Saskatchewan·Point of View

City-dwellers should put more trust in farmers — we just want to feed people

There is a rural-urban divide that has split our society into two distinct parties. There are farmers and then there is the rest of the population. Neither is better than the other.

What does the modern farmer look like? There's no one answer

Cam Houle knew he would be a dairy farmer for life after skipping his convocation to be on the farm. (Cam Houle)

This piece was originally published on Nov. 19, 2018.

There is a rural-urban divide that has split our society into two distinct parties. There are farmers and then there is the rest of the population. Neither is better than the other. 

Even though most Canadians are only one or two generations removed from their family farms, that gap in experience has brought us to a weird place where food production is a mystery and farmers are under constant scrutiny.

If one were to believe everything they are shown and told, all farmers would be 65-year-old men in suspenders and plaid shirts that drive big fancy trucks and are either going to or coming back from the local coffee shop. 

There is some truth to that, but not as much as there used to be.

The worst ones are those who think they know more than the farmers actually producing the food.- Cam Houle

What does the modern farmer look like? No one knows because nothing in particular defines us, at least not on the outside. That's the wonderful thing.

All ages, races, genders and social classes are found in the agricultural community. From the stereotypical grumpy old man, to the young mother, to the dude with tattoos and face piercings, I've seen every type of farmer imaginable and that's just in the dairy industry on the prairies.

Born to be a dairy farmer

Cam Houle was raised on a dairy farm and has chosen to raise his children the same way. (Cam Houle)

My family and I have a small dairy farm just north of Saskatoon. We milk about 40 cows and we have very little hired help. Some days I question the wisdom of buying a farm that I can never escape from or even leave, but hindsight is 20/20. Either way, it is our family farm, and we work it for the most part as a family.

I was raised on a family dairy farm, but it was sold during my last years of high school. After graduation I decided to get a higher education and a nice, comfortable job. 

While I worked my way through school, I stayed employed on a dairy farm. Upon graduating with a Political Studies degree, I actually skipped my own convocation ceremony because the farm had the veterinarian scheduled to come for a herd check up. That's when I knew I would probably be milking cows for the rest of my life. 

I needed my own farm to do that. For me it was never about what I wanted to do with my life, it was a matter of how do I get what I want, which is to be a dairy farmer.

General public has lost touch with the farm

Cam Houle owns a family-run dairy farm in Saskatchewan (Cam Houle)

Like any small business owners, we work long days with few holidays and we do not pay ourselves very damn much. That's fine. Of all the reasons I chose to become a dairy farmer, the income was not one of them. I love the cows I get to take care of, I enjoy the freedom that I am afforded by being the boss and I guess it's sorta OK that my children can come out and find me any time they want to.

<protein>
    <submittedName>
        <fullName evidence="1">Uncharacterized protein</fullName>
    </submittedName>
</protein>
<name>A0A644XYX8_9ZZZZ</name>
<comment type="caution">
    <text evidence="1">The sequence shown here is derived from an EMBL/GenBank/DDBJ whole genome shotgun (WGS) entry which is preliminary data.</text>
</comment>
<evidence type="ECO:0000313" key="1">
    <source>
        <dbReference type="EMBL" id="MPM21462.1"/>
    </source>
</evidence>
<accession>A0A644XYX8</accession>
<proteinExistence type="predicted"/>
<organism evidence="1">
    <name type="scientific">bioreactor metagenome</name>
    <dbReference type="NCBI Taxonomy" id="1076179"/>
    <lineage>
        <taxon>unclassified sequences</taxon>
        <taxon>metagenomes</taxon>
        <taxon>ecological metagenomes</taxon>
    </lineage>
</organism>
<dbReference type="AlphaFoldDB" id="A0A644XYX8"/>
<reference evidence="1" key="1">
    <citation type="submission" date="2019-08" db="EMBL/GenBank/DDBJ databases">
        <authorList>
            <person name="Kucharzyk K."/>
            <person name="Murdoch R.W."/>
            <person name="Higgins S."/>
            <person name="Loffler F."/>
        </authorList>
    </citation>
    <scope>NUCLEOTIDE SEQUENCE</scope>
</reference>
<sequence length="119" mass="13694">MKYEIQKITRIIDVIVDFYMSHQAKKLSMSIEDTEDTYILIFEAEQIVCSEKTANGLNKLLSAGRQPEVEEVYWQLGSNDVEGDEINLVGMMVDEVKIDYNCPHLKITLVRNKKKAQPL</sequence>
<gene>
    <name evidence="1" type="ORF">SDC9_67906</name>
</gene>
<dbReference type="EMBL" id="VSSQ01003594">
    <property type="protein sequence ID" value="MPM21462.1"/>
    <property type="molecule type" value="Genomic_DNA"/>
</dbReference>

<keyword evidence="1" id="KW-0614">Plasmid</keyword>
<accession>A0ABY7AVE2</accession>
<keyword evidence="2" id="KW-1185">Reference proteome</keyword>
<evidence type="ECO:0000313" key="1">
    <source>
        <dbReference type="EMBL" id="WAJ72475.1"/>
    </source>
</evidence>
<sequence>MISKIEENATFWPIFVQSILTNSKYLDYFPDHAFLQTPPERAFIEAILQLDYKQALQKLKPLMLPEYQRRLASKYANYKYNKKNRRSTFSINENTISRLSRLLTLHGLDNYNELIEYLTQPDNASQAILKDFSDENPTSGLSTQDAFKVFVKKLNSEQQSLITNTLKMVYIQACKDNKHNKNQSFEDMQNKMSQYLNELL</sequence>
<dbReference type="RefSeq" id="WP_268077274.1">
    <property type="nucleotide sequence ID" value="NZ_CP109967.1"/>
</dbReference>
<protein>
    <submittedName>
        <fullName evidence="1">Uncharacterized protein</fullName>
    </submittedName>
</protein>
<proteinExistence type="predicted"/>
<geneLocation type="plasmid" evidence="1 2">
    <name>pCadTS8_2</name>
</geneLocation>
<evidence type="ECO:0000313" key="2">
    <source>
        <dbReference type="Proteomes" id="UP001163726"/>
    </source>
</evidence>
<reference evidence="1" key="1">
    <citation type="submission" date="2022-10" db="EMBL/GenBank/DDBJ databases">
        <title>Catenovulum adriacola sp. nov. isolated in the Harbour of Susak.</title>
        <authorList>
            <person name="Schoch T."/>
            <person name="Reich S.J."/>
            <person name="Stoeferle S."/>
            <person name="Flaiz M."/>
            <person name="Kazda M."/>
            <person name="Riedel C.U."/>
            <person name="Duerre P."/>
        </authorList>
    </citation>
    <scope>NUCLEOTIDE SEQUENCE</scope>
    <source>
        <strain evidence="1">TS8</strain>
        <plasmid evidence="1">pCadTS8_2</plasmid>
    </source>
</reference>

About a century ago, in 1921, agriculture was the single most common occupation in Canada. It employed about a third of the working population, according to Statistics Canada. Now something like two per cent of the general population are farmers, producing all the food grown in our country. 

Over the last 100 years, generation after generation has left the family farm for city life. Now the general public has become so distant from the food they consume that they are growing to fear it and the way it is produced. It makes me sad as a farmer and as a father. 

The seeming distrust is humorous at the best of times and insulting at the worst. It feels like people think we farmers are willing to poison their kids and our own just to pay our bills and that we are either willfully ignorant or accidentally so. Sadly, people would sooner listen to a scaremongering celebrity rather than just simply asking us farmers why we do things a certain way.

I think the worst part about the whole thing is that non-farmers, for the most part, don't even recognize that there is a problem. Some see themselves as not needing to know about their food. Others know just enough about farming to get by.

The worst ones are those who think they know more than the farmers actually producing the food.

Cam Houle and his family milk 42 Holstein dairy cows on their farm near Osler, Sask. (Cam Houle)

Farmers just want to take care of our families and our farms while keeping our businesses alive and healthy. We want to produce good, healthy food in a way that is sustainable for ourselves and the land. It's really that simple. 

I see no higher calling than to feed people. I don't feel it places me above anyone else that contributes to society as a whole. It's just something that I put weight in. 

It takes many different people doing many different things to support a community, a province, and a nation, even if all those different people are pretty similar after all.

This column is part of CBC's Opinion section. For more information about this section, please read this editor's blog and our FAQ



Cam is a dairy farmer from Osler, Sask., along with his partner, Jaime, and their children. They milk 42 Holstein dairy cows.


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